Australia’s immigration laws are exceptional
No country in the world, especially not comparable countries such as the UK, Canada, New Zealand and the US, mandates the indefinite detention of children as the first policy option and then denies them effective access to the courts to challenge the necessity of their detention over months and even years…
34 percent of children detained in Australia and Christmas Island have a mental health disorder of such severity that they require psychiatric support. Fewer than 2 percent of children in the general community have mental health disorders of this severity. We believe the rate to be even higher in Nauru.
Children are self-harming in detention at very high rates – over a 15 month period from 2013-2014, there were 128 incidents of self-harm amongst children.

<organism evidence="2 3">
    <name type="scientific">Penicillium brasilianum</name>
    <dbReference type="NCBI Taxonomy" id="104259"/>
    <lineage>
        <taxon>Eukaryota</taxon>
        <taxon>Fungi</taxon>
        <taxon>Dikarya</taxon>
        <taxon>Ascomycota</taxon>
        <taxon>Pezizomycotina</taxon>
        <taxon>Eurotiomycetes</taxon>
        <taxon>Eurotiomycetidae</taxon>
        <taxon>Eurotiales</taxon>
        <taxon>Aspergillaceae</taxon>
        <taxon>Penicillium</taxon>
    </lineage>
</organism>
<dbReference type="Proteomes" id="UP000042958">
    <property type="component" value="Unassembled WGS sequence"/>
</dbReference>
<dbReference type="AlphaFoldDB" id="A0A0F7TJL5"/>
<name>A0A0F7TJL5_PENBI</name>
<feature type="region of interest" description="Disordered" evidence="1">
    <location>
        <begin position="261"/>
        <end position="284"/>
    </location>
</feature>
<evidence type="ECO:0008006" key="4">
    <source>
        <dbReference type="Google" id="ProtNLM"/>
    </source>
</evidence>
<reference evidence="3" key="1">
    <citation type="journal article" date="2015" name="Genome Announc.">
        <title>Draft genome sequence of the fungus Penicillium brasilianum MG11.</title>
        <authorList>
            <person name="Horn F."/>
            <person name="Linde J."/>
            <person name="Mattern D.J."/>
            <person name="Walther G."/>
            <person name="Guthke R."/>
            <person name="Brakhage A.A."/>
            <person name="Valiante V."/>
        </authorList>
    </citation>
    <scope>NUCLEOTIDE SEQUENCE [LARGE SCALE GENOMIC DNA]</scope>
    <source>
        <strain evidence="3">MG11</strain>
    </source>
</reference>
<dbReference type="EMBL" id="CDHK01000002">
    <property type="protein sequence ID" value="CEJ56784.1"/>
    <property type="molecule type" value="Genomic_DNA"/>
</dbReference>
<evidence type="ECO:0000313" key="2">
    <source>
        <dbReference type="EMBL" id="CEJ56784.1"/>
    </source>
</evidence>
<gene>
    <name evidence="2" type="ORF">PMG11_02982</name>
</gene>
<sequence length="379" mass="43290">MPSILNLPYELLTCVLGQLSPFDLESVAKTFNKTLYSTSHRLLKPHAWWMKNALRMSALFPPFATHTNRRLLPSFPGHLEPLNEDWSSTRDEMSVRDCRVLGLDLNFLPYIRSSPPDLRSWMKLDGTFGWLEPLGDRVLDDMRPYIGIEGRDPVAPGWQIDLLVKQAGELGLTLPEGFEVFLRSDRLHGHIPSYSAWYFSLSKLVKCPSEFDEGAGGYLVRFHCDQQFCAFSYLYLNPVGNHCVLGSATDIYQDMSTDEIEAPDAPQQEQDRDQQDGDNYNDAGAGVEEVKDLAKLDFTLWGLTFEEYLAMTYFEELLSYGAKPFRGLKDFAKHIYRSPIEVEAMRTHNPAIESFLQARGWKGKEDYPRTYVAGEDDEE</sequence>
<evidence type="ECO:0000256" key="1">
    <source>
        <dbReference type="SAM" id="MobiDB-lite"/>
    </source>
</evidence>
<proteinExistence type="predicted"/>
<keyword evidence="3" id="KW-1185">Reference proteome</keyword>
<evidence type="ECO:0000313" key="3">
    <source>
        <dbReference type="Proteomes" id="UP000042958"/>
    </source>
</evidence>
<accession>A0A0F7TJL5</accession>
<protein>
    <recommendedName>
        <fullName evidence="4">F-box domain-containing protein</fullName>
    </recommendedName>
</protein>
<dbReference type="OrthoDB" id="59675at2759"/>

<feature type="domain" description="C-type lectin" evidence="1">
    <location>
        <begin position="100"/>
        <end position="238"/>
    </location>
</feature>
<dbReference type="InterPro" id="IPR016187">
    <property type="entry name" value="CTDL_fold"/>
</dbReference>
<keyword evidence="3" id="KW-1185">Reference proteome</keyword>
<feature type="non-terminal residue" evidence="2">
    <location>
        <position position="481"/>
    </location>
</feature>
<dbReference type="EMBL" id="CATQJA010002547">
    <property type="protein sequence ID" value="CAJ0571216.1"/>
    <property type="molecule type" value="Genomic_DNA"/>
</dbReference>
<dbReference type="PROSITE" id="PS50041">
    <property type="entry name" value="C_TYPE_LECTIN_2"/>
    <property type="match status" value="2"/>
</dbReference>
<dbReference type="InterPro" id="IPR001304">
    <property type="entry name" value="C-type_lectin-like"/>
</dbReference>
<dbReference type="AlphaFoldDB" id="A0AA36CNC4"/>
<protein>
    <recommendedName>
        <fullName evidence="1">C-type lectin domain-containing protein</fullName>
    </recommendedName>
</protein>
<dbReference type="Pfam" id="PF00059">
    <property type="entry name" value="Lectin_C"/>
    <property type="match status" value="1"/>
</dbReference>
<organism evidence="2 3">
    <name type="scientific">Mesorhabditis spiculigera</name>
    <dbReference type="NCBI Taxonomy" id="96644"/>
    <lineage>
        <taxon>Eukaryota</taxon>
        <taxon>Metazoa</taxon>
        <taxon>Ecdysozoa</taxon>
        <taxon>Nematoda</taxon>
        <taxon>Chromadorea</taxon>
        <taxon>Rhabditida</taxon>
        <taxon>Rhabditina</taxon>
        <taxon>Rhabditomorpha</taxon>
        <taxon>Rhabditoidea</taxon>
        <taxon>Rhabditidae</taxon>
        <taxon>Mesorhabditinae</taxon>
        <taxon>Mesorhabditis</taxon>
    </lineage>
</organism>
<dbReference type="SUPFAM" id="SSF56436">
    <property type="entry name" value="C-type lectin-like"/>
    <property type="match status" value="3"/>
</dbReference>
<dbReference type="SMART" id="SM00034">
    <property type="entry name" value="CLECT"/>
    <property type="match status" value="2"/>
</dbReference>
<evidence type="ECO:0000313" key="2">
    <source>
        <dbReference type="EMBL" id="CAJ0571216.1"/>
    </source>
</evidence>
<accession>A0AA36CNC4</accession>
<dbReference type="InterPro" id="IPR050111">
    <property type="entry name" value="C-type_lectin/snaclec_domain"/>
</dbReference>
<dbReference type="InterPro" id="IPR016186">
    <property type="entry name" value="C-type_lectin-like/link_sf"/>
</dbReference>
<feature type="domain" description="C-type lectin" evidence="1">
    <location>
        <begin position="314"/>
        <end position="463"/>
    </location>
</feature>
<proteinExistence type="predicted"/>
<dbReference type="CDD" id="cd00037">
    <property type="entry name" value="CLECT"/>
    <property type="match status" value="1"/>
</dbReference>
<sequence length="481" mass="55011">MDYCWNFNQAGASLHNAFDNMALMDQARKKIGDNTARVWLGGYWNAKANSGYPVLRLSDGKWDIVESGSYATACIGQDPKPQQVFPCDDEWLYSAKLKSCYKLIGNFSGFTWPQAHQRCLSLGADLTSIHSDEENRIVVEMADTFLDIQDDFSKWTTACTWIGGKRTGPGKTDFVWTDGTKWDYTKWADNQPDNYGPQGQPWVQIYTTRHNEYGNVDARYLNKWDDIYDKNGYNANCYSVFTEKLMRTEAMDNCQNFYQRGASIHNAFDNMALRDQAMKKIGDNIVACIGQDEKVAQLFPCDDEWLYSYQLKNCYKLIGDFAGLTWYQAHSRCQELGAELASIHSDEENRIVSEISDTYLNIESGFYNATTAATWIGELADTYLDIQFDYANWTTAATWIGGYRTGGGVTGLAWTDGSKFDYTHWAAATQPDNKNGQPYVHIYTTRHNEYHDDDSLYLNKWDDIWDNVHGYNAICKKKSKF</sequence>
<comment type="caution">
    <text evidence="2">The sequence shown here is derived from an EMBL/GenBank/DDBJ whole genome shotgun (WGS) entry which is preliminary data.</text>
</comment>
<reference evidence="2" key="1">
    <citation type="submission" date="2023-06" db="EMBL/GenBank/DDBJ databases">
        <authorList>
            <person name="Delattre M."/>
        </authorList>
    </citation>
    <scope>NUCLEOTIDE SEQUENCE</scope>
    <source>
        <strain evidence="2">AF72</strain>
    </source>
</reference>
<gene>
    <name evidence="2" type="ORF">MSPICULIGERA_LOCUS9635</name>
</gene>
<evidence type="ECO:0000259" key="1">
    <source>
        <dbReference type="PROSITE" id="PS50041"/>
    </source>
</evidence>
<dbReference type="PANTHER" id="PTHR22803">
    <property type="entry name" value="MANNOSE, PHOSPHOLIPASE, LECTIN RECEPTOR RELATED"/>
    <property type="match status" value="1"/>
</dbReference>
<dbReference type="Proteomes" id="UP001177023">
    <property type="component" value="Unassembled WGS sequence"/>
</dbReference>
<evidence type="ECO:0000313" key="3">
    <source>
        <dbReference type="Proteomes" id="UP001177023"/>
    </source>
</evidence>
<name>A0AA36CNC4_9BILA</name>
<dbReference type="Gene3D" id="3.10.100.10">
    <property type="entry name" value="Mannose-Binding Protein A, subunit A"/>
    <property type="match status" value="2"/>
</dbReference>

During this same period there were 27 incidents of voluntary starvation involving children.
Children have been exposed to unacceptable levels of assault, including sexual assault and violence in detention. They often live with adults who are mentally unwell.
Children live in very cramped conditions where disease and fear spread quickly. On Christmas Island up to 4 people shared a tiny room of 2.5 x 3 metres
Leading this Inquiry has been a life changing experience for me… as I talked to a very young girl - as bright and eager as any Australian… she broke down in tears, not because her family had been killed by Al Shabaab in Somalia or because she is alone and scared, but because she has been denied an education for a year on Christmas Island.
Professor Gillian Triggs, President of the Australian Human Rights Commission, releasing their Forgotten Children report on children in immigration detention